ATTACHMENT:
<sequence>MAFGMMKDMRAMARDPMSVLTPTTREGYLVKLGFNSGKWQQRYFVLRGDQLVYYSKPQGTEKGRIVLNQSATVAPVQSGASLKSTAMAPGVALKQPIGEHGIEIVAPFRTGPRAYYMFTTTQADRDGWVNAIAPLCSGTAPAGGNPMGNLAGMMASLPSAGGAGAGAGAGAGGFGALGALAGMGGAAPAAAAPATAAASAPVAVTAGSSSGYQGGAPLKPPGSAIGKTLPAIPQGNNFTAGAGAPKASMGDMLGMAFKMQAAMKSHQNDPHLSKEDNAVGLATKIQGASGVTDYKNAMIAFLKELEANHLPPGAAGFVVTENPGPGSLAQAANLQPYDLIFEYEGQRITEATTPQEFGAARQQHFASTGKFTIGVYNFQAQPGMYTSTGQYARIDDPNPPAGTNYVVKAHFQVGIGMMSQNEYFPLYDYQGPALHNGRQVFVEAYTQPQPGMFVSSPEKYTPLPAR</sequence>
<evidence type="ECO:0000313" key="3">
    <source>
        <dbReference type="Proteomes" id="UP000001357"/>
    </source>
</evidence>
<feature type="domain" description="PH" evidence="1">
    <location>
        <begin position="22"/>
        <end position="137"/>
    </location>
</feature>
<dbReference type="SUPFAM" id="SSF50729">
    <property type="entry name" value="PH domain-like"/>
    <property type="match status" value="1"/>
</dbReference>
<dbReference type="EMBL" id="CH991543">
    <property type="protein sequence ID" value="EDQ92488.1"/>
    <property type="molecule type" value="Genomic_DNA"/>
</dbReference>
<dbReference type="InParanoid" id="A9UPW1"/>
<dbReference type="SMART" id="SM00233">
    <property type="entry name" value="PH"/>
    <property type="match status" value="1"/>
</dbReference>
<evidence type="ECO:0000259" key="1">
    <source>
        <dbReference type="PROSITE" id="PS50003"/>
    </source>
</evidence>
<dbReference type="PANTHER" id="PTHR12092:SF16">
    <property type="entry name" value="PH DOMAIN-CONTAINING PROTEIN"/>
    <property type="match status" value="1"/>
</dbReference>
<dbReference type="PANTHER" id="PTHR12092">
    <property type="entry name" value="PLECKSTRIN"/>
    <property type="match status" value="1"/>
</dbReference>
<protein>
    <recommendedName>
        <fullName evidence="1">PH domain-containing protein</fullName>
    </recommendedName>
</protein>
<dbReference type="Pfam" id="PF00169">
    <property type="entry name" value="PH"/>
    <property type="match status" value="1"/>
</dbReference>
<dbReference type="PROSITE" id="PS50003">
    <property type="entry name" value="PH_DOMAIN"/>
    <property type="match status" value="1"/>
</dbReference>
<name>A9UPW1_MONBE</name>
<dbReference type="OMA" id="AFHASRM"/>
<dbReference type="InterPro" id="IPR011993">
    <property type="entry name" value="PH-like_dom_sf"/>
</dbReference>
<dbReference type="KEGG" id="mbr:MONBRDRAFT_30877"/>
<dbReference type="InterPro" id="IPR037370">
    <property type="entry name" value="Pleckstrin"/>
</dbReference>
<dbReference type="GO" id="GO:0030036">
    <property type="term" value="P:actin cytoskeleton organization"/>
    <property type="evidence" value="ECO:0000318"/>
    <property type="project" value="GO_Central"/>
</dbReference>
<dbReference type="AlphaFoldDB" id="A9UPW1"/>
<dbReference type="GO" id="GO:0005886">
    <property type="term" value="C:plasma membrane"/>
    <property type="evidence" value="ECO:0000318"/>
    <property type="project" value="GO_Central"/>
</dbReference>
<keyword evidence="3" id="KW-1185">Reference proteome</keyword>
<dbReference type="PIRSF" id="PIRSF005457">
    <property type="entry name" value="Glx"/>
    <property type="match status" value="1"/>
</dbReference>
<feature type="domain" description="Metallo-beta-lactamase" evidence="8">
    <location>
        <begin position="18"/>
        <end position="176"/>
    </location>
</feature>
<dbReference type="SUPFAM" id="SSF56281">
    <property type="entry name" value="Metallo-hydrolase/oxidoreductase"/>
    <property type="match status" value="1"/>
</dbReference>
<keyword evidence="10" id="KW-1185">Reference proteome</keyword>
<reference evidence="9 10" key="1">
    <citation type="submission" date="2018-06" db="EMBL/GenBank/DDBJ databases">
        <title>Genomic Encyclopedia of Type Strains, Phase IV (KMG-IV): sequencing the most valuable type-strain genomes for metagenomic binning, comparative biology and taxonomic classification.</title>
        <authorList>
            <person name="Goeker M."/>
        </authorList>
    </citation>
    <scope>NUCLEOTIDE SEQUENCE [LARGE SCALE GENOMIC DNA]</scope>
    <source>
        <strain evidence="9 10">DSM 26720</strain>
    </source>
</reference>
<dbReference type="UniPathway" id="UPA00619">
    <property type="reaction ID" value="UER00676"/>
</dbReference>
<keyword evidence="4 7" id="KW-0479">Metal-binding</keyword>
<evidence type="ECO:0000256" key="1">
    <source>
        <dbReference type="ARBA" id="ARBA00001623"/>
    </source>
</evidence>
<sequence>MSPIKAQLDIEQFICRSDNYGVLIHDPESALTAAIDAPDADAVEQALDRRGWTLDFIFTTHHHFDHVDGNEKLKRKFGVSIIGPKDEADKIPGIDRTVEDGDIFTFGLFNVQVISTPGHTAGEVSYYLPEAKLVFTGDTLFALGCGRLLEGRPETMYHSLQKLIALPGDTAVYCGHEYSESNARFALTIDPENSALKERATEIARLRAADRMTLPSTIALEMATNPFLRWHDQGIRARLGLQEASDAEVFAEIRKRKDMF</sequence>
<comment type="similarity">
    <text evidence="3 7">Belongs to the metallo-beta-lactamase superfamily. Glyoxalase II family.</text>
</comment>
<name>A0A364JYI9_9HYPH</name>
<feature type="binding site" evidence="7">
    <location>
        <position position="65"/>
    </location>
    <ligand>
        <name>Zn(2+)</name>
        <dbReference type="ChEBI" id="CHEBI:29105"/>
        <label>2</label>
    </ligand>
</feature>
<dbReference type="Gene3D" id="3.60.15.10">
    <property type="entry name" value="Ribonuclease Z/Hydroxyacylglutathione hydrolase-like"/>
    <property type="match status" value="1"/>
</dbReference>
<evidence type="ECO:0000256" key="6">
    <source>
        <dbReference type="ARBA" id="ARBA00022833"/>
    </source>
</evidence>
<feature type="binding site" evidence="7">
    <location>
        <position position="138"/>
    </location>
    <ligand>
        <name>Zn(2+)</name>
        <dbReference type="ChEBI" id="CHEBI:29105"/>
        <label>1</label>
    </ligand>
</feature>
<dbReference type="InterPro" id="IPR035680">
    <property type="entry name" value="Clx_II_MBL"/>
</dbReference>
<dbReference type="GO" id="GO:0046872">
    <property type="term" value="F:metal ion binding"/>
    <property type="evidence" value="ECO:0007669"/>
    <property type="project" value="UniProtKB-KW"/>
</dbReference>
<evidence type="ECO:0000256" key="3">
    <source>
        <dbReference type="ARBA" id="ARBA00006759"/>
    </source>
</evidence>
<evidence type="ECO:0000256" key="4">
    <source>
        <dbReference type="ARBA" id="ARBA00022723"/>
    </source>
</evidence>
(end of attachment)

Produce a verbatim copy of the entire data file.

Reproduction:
<sequence>MAFGMMKDMRAMARDPMSVLTPTTREGYLVKLGFNSGKWQQRYFVLRGDQLVYYSKPQGTEKGRIVLNQSATVAPVQSGASLKSTAMAPGVALKQPIGEHGIEIVAPFRTGPRAYYMFTTTQADRDGWVNAIAPLCSGTAPAGGNPMGNLAGMMASLPSAGGAGAGAGAGAGGFGALGALAGMGGAAPAAAAPATAAASAPVAVTAGSSSGYQGGAPLKPPGSAIGKTLPAIPQGNNFTAGAGAPKASMGDMLGMAFKMQAAMKSHQNDPHLSKEDNAVGLATKIQGASGVTDYKNAMIAFLKELEANHLPPGAAGFVVTENPGPGSLAQAANLQPYDLIFEYEGQRITEATTPQEFGAARQQHFASTGKFTIGVYNFQAQPGMYTSTGQYARIDDPNPPAGTNYVVKAHFQVGIGMMSQNEYFPLYDYQGPALHNGRQVFVEAYTQPQPGMFVSSPEKYTPLPAR</sequence>
<evidence type="ECO:0000313" key="3">
    <source>
        <dbReference type="Proteomes" id="UP000001357"/>
    </source>
</evidence>
<feature type="domain" description="PH" evidence="1">
    <location>
        <begin position="22"/>
        <end position="137"/>
    </location>
</feature>
<dbReference type="SUPFAM" id="SSF50729">
    <property type="entry name" value="PH domain-like"/>
    <property type="match status" value="1"/>
</dbReference>
<dbReference type="EMBL" id="CH991543">
    <property type="protein sequence ID" value="EDQ92488.1"/>
    <property type="molecule type" value="Genomic_DNA"/>
</dbReference>
<dbReference type="InParanoid" id="A9UPW1"/>
<dbReference type="SMART" id="SM00233">
    <property type="entry name" value="PH"/>
    <property type="match status" value="1"/>
</dbReference>
<evidence type="ECO:0000259" key="1">
    <source>
        <dbReference type="PROSITE" id="PS50003"/>
    </source>
</evidence>
<dbReference type="PANTHER" id="PTHR12092:SF16">
    <property type="entry name" value="PH DOMAIN-CONTAINING PROTEIN"/>
    <property type="match status" value="1"/>
</dbReference>
<dbReference type="PANTHER" id="PTHR12092">
    <property type="entry name" value="PLECKSTRIN"/>
    <property type="match status" value="1"/>
</dbReference>
<protein>
    <recommendedName>
        <fullName evidence="1">PH domain-containing protein</fullName>
    </recommendedName>
</protein>
<dbReference type="Pfam" id="PF00169">
    <property type="entry name" value="PH"/>
    <property type="match status" value="1"/>
</dbReference>
<dbReference type="PROSITE" id="PS50003">
    <property type="entry name" value="PH_DOMAIN"/>
    <property type="match status" value="1"/>
</dbReference>
<name>A9UPW1_MONBE</name>
<dbReference type="OMA" id="AFHASRM"/>
<dbReference type="InterPro" id="IPR011993">
    <property type="entry name" value="PH-like_dom_sf"/>
</dbReference>
<dbReference type="KEGG" id="mbr:MONBRDRAFT_30877"/>
<dbReference type="InterPro" id="IPR037370">
    <property type="entry name" value="Pleckstrin"/>
</dbReference>
<dbReference type="GO" id="GO:0030036">
    <property type="term" value="P:actin cytoskeleton organization"/>
    <property type="evidence" value="ECO:0000318"/>
    <property type="project" value="GO_Central"/>
</dbReference>
<dbReference type="AlphaFoldDB" id="A9UPW1"/>
<dbReference type="GO" id="GO:0005886">
    <property type="term" value="C:plasma membrane"/>
    <property type="evidence" value="ECO:0000318"/>
    <property type="project" value="GO_Central"/>
</dbReference>
<keyword evidence="3" id="KW-1185">Reference proteome</keyword>
<dbReference type="PIRSF" id="PIRSF005457">
    <property type="entry name" value="Glx"/>
    <property type="match status" value="1"/>
</dbReference>
<feature type="domain" description="Metallo-beta-lactamase" evidence="8">
    <location>
        <begin position="18"/>
        <end position="176"/>
    </location>
</feature>
<dbReference type="SUPFAM" id="SSF56281">
    <property type="entry name" value="Metallo-hydrolase/oxidoreductase"/>
    <property type="match status" value="1"/>
</dbReference>
<keyword evidence="10" id="KW-1185">Reference proteome</keyword>
<reference evidence="9 10" key="1">
    <citation type="submission" date="2018-06" db="EMBL/GenBank/DDBJ databases">
        <title>Genomic Encyclopedia of Type Strains, Phase IV (KMG-IV): sequencing the most valuable type-strain genomes for metagenomic binning, comparative biology and taxonomic classification.</title>
        <authorList>
            <person name="Goeker M."/>
        </authorList>
    </citation>
    <scope>NUCLEOTIDE SEQUENCE [LARGE SCALE GENOMIC DNA]</scope>
    <source>
        <strain evidence="9 10">DSM 26720</strain>
    </source>
</reference>
<dbReference type="UniPathway" id="UPA00619">
    <property type="reaction ID" value="UER00676"/>
</dbReference>
<keyword evidence="4 7" id="KW-0479">Metal-binding</keyword>
<evidence type="ECO:0000256" key="1">
    <source>
        <dbReference type="ARBA" id="ARBA00001623"/>
    </source>
</evidence>
<sequence>MSPIKAQLDIEQFICRSDNYGVLIHDPESALTAAIDAPDADAVEQALDRRGWTLDFIFTTHHHFDHVDGNEKLKRKFGVSIIGPKDEADKIPGIDRTVEDGDIFTFGLFNVQVISTPGHTAGEVSYYLPEAKLVFTGDTLFALGCGRLLEGRPETMYHSLQKLIALPGDTAVYCGHEYSESNARFALTIDPENSALKERATEIARLRAADRMTLPSTIALEMATNPFLRWHDQGIRARLGLQEASDAEVFAEIRKRKDMF</sequence>
<comment type="similarity">
    <text evidence="3 7">Belongs to the metallo-beta-lactamase superfamily. Glyoxalase II family.</text>
</comment>
<name>A0A364JYI9_9HYPH</name>
<feature type="binding site" evidence="7">
    <location>
        <position position="65"/>
    </location>
    <ligand>
        <name>Zn(2+)</name>
        <dbReference type="ChEBI" id="CHEBI:29105"/>
        <label>2</label>
    </ligand>
</feature>
<dbReference type="Gene3D" id="3.60.15.10">
    <property type="entry name" value="Ribonuclease Z/Hydroxyacylglutathione hydrolase-like"/>
    <property type="match status" value="1"/>
</dbReference>
<evidence type="ECO:0000256" key="6">
    <source>
        <dbReference type="ARBA" id="ARBA00022833"/>
    </source>
</evidence>
<feature type="binding site" evidence="7">
    <location>
        <position position="138"/>
    </location>
    <ligand>
        <name>Zn(2+)</name>
        <dbReference type="ChEBI" id="CHEBI:29105"/>
        <label>1</label>
    </ligand>
</feature>
<dbReference type="InterPro" id="IPR035680">
    <property type="entry name" value="Clx_II_MBL"/>
</dbReference>
<dbReference type="GO" id="GO:0046872">
    <property type="term" value="F:metal ion binding"/>
    <property type="evidence" value="ECO:0007669"/>
    <property type="project" value="UniProtKB-KW"/>
</dbReference>
<evidence type="ECO:0000256" key="3">
    <source>
        <dbReference type="ARBA" id="ARBA00006759"/>
    </source>
</evidence>
<evidence type="ECO:0000256" key="4">
    <source>
        <dbReference type="ARBA" id="ARBA00022723"/>
    </source>
</evidence>